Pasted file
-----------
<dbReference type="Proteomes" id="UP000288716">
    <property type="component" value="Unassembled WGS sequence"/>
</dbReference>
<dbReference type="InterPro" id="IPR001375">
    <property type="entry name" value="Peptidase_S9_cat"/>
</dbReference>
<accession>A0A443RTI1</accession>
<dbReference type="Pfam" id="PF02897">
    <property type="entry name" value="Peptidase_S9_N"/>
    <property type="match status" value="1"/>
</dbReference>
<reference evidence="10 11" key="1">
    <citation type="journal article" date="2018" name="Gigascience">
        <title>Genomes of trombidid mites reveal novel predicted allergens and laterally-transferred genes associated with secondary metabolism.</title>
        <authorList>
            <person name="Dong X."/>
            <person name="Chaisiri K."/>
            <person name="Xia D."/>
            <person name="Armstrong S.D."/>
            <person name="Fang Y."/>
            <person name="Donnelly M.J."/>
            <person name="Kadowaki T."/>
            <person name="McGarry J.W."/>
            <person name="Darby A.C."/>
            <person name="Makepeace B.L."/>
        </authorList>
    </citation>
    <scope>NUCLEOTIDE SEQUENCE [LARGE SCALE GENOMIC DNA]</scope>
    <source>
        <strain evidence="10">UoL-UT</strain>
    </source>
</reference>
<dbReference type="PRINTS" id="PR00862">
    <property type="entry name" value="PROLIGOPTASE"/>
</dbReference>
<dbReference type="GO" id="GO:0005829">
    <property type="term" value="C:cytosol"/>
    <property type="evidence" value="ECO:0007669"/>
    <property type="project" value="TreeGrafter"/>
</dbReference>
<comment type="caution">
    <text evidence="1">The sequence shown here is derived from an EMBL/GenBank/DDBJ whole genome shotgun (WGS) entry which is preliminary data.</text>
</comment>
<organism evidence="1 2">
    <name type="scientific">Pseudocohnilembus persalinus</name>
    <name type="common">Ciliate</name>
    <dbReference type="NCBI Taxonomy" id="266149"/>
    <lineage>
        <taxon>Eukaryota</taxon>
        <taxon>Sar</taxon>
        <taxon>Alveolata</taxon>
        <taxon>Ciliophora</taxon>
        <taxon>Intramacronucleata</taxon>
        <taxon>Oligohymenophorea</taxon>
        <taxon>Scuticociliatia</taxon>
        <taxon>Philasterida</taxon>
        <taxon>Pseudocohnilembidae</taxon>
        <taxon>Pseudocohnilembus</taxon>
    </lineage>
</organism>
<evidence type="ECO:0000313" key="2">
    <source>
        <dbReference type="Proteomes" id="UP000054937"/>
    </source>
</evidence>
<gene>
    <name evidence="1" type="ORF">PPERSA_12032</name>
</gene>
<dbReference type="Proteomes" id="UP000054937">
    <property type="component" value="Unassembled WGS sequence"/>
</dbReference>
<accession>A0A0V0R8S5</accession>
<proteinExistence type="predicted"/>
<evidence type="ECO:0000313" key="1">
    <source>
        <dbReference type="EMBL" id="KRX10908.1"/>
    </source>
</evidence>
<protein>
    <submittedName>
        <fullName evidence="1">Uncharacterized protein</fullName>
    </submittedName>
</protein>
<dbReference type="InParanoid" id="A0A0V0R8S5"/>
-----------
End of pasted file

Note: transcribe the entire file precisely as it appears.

<dbReference type="Proteomes" id="UP000288716">
    <property type="component" value="Unassembled WGS sequence"/>
</dbReference>
<dbReference type="InterPro" id="IPR001375">
    <property type="entry name" value="Peptidase_S9_cat"/>
</dbReference>
<accession>A0A443RTI1</accession>
<dbReference type="Pfam" id="PF02897">
    <property type="entry name" value="Peptidase_S9_N"/>
    <property type="match status" value="1"/>
</dbReference>
<reference evidence="10 11" key="1">
    <citation type="journal article" date="2018" name="Gigascience">
        <title>Genomes of trombidid mites reveal novel predicted allergens and laterally-transferred genes associated with secondary metabolism.</title>
        <authorList>
            <person name="Dong X."/>
            <person name="Chaisiri K."/>
            <person name="Xia D."/>
            <person name="Armstrong S.D."/>
            <person name="Fang Y."/>
            <person name="Donnelly M.J."/>
            <person name="Kadowaki T."/>
            <person name="McGarry J.W."/>
            <person name="Darby A.C."/>
            <person name="Makepeace B.L."/>
        </authorList>
    </citation>
    <scope>NUCLEOTIDE SEQUENCE [LARGE SCALE GENOMIC DNA]</scope>
    <source>
        <strain evidence="10">UoL-UT</strain>
    </source>
</reference>
<dbReference type="PRINTS" id="PR00862">
    <property type="entry name" value="PROLIGOPTASE"/>
</dbReference>
<dbReference type="GO" id="GO:0005829">
    <property type="term" value="C:cytosol"/>
    <property type="evidence" value="ECO:0007669"/>
    <property type="project" value="TreeGrafter"/>
</dbReference>
<comment type="caution">
    <text evidence="1">The sequence shown here is derived from an EMBL/GenBank/DDBJ whole genome shotgun (WGS) entry which is preliminary data.</text>
</comment>
<organism evidence="1 2">
    <name type="scientific">Pseudocohnilembus persalinus</name>
    <name type="common">Ciliate</name>
    <dbReference type="NCBI Taxonomy" id="266149"/>
    <lineage>
        <taxon>Eukaryota</taxon>
        <taxon>Sar</taxon>
        <taxon>Alveolata</taxon>
        <taxon>Ciliophora</taxon>
        <taxon>Intramacronucleata</taxon>
        <taxon>Oligohymenophorea</taxon>
        <taxon>Scuticociliatia</taxon>
        <taxon>Philasterida</taxon>
        <taxon>Pseudocohnilembidae</taxon>
        <taxon>Pseudocohnilembus</taxon>
    </lineage>
</organism>
<evidence type="ECO:0000313" key="2">
    <source>
        <dbReference type="Proteomes" id="UP000054937"/>
    </source>
</evidence>
<gene>
    <name evidence="1" type="ORF">PPERSA_12032</name>
</gene>
<dbReference type="Proteomes" id="UP000054937">
    <property type="component" value="Unassembled WGS sequence"/>
</dbReference>
<accession>A0A0V0R8S5</accession>
<proteinExistence type="predicted"/>
<evidence type="ECO:0000313" key="1">
    <source>
        <dbReference type="EMBL" id="KRX10908.1"/>
    </source>
</evidence>
<protein>
    <submittedName>
        <fullName evidence="1">Uncharacterized protein</fullName>
    </submittedName>
</protein>
<dbReference type="InParanoid" id="A0A0V0R8S5"/>